Explain to students that Who Will Win? is written as a comparison and contrast book. When you compare, you explain how two things are the same. When you contrast, you explain how they are different. Recognizing comparisons and contrasts help readers understand the meaning of a text.
Use the graphic organizer, Resource #2: Compare and Contrast to model for students how to analyze and evaluate comparisons and contrasts. Project the page on a whiteboard or pass out copies to students. Then model how to compare the characteristic of teeth for T. rex and velociraptor and evaluate which is superior in this category.
Model: Just looking at T. rex’s teeth, I can see that they are killers! The teeth are large, closely packed, sharp, and strong enough to crunch bones. On the other hand, velociraptor also has a lot of sharp teeth. But compared to T. rex, they aren’t as big and he does not have as many. I’d have to give T. rex the win in the teeth category.
Have students fill in the rest of the comparison and contrast entries on the organizer and choose the winner for each characteristic. Encourage students to compare their results and discuss any differences.
After You Read
Questions to Discuss
Lead students in a discussion of these focus story elements.
1. Prehistoric Predators
Dinosaurs lived millions of years before man. But if they had lived at the same time, who would win a match-up—T. rex or a human being? (Sample answer: If man had tools like he does today, he would win; otherwise T. rex would win.)
2. Compare and Contrast
How are T. rex and velociraptor alike? (Sample answers: They both live on land, they are both dinosaurs, they both have sharp teeth.) How are T. rex and velociraptor different? (Sample answers: The velociraptor has stronger arms and sharper claws; T. rex is much bigger; the velociraptor has a bigger brain proportionate to its size.)
3. Content Area Vocabulary
Identify the following animals as either a carnivore or herbivore: velociraptor, bronchiosaurus, cat, cow, human. (Sample answers: carnivore, herbivore, carnivore, herbivore, both)
Questions to Share
Encourage students to share their responses with a partner or small group.
What is the most amazing fact that you learned in the book? How did the book change your ideas about prehistoric dinosaurs?
How do you think climate change might have affected the dinosaurs?
The author of this book has written several other books in the Who Would Win? series. They include Lion vs. Tiger, Polar Bear vs. Grizzly Bear, and Komodo Dragon vs. King Cobra. Which title sounds most interesting to you? Who do you think would win?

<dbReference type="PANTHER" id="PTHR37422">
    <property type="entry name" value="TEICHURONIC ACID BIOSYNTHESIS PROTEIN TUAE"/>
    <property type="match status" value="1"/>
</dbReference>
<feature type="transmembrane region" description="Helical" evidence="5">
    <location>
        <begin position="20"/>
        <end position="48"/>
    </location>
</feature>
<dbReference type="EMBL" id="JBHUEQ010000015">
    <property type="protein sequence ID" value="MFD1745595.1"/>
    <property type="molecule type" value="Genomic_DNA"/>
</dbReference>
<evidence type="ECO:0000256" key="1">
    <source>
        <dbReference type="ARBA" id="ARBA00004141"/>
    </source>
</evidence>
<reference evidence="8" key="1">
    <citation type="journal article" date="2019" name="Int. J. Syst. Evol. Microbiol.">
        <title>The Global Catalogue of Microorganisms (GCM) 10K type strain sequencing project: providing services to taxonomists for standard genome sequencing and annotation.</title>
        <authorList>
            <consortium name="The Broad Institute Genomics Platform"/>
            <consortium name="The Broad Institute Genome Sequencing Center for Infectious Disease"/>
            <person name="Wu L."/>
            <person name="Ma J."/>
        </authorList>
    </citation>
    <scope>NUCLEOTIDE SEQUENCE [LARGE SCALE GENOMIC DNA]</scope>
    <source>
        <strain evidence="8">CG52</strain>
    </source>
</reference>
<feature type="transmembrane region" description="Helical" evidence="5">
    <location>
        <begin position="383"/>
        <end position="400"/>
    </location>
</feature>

Content Area Connections
Ask students to research the height and length of both T. rex and velociraptor and then record the numbers. Next, have them describe both animals relative to the size of familiar things such as an adult human being, a car, and a house. If possible, you might also have them mark out the dimensions of both animals with chalk on a playground.
A Dinosaur Map of the USA
Suggest students research where dinosaur fossils have been found in the United States. Guide students to record the states that have had large or important dinosaur fossil discoveries. For example, the T. rex named Sue was found in South Dakota. Project a map of the United States on the whiteboard and ask students to show where dinosaurs once lived. Visit the PBS website to find more information about the locations of dinosaur bones and fossils.
Guide students to learn all about the dinosaurs of the Triassic, Jurassic, and Cretaceous Periods while playing a fun, interactive game at the Scholastic website. Encourage students to report back on what they learned about the dinosaurs of the time period.
Recording a Sportscast
The ending pages of the book describe a possible encounter between T. rex and velociraptor. Challenge students to work with partners to create a sportscaster script based on the description and to make audio recordings of their results. Then play the various recordings to the whole class and have them compare and contrast the sportscasts for accuracy, excitement, and sound quality.
Support a Winner
Assign students to write an argument paragraph supporting either T. rex or velociraptor as the winner of their match-up. Tell students to begin the paragraph with a clear statement of whom they choose as the winner. Then ask them to provide three supporting reasons for their argument. For example, T. rex would win because he is bigger and has a deadly tail. Have them conclude the paragraph with a summary sentence that restates their argument in a new way.
Don't Forget the Big Question
Give each student an opportunity to answer the big question. Encourage students to support their answers with details and evidence from the text. Tell them there is more than one right answer. Who would win in a match-up between a Tyrannosaurus rex and a velociraptor? Explain why.
A Super-Predator Dino
Remind students that T. rex was an apex predator in the time of the dinosaurs. But what sort of dinosaur could fight T. rex and beat him every time? Challenge students to use their imaginations to create a super apex dinosaur predator. Their goal is to combine all the features of a good fighter into one dinosaur. Make copies of the printable, Big Activity: A Super-Predator Dino, and distribute to students. Read the directions and answer questions to clarify the activity.